Nelson Mandela is dead.We will all grieve; many of us will weep as if we have lost a father, or a savior, or a protector, even if we have never actually laid eyes on him.Much of this grief is nostalgic; a sadness about the passing of an era of great hope and stirring sentiment, an era when equality and justice seemed possible. Mandela has come to symbolize the Last Good Man, representing the kind of benevolent paternity that we so often hope for from our leaders even if we claim to be democrats and republicans; his life presents a redemptive narrative that embodies goodness in a way not found outside of myth, legend, and theology.
The extraordinary life of the man who liberated South Africa—and then kept the country from falling apart.
Nelson Mandela, who died December 5, refused to be thought of as a saint. “I never was one,” he insisted—“even on the basis of an earthly definition of a saint as a sinner who keeps trying.” He wasn’t just being modest. He had a weakness for fine clothes and good-looking women, and he certainly was no pacifist. But a halo was the last thing Mandela needed. He spent half a century wrestling South Africa’s white-minority rulers to the negotiating table, and when he finally got them there, he had to be a hard bargainer, not a holy man.
After a month of revelations at the phone hacking trial, a clear picture of the sex-obsessed, cut-throat world of Rupert Murdoch’s tabloid journalists has been presented.
The first month of the phone hacking trial at the Old Bailey in Central London has heard an extraordinary account of alleged malpractice, duplicity and illegality at the heart of Rupert Murdoch’s biggest selling newspaper, the now defunct News of the World tabloid. The prosecution case against Rebekah Brooks, Andy Coulson and six others, all of whom deny the charges, resumes on Thursday. Here is everything we have learnt so far.The Devil is in the MetadataIn British trials, there are usually a number of admissions or ‘agreed facts’, uncontested by either side.
Jennifer Grout, a 23-year-old singer from Boston, speaks no Arabic—and yet she’s become a phenomenon across the Middle East for her flawless renditions of classic songs on the spinoff series ‘Arabs Got Talent’.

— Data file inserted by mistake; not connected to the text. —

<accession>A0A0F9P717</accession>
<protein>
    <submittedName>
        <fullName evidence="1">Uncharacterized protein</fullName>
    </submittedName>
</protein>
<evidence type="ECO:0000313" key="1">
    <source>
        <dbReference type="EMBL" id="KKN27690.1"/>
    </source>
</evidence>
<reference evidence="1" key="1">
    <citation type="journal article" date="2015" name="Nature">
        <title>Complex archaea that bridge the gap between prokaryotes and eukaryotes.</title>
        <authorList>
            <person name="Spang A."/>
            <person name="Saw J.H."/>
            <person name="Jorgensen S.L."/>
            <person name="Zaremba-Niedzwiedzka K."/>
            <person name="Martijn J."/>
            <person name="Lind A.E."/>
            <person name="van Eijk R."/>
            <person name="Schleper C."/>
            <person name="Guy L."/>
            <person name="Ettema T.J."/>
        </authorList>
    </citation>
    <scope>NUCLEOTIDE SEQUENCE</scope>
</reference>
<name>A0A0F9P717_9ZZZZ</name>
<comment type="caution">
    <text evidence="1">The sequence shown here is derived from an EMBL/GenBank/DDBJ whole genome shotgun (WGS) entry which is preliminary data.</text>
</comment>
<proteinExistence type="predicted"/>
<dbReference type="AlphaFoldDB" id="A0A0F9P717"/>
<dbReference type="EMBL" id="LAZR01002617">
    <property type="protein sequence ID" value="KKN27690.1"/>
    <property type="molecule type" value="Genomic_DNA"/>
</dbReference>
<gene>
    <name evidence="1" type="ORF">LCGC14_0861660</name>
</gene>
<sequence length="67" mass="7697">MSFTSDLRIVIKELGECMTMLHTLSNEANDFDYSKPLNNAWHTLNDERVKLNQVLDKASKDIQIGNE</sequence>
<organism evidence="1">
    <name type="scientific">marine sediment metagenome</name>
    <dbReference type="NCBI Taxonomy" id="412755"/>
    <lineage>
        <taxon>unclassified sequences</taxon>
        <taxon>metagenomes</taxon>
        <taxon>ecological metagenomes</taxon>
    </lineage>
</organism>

Susan and Daryl Grout were in the car on a Sunday afternoon last month when their daughter, Jennifer, 5,000 miles away, emailed a link to a YouTube clip showing her flawless rendition of Um Kalthoum’s “Ba’eed ‘annuk” — “Far From You,” aptly—in perfect Arabic.The performance floored the judges on Arabs Got Talent, which the 23-year-old Grout is now a favorite to win despite not speaking Arabic. “She’s a born performer,” Daryl Grout says of his daughter.
Texas native Ronnie Smith, described by his students as an inspiring motivator and a beloved “best friend,” was shot by gunmen while jogging in a residential district in Benghazi.
Militants in the Libyan city of Benghazi claimed another American life today when gunmen shot dead a chemistry teacher while he was out jogging in an upscale residential district not far from where U.S. ambassador Christopher Stevens died last year.Thirty-three year-old Ronnie Smith was one of just a handful of Americans who have braved the risks to continue living in Benghazi following the assault last year on the U.S. consulate and a CIA annex that left Stevens dead along with three other Americans.
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THANK GOD FOR MADIBA
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In the aftermath of Nelson Mandela's death, Daily Beast Editor-in-Chief Tina Brown describes the 'tragic dynamic' between Madiba and Winnie Mandela.
She is a true inspiration. Teenage activist Malala Yousafzai has released a video statement for the first time since being shot by the Taliban last October. 'God has given me this new life,' Malala says, and in return, she is launching the Malala Fund, created to help educate children all over the world.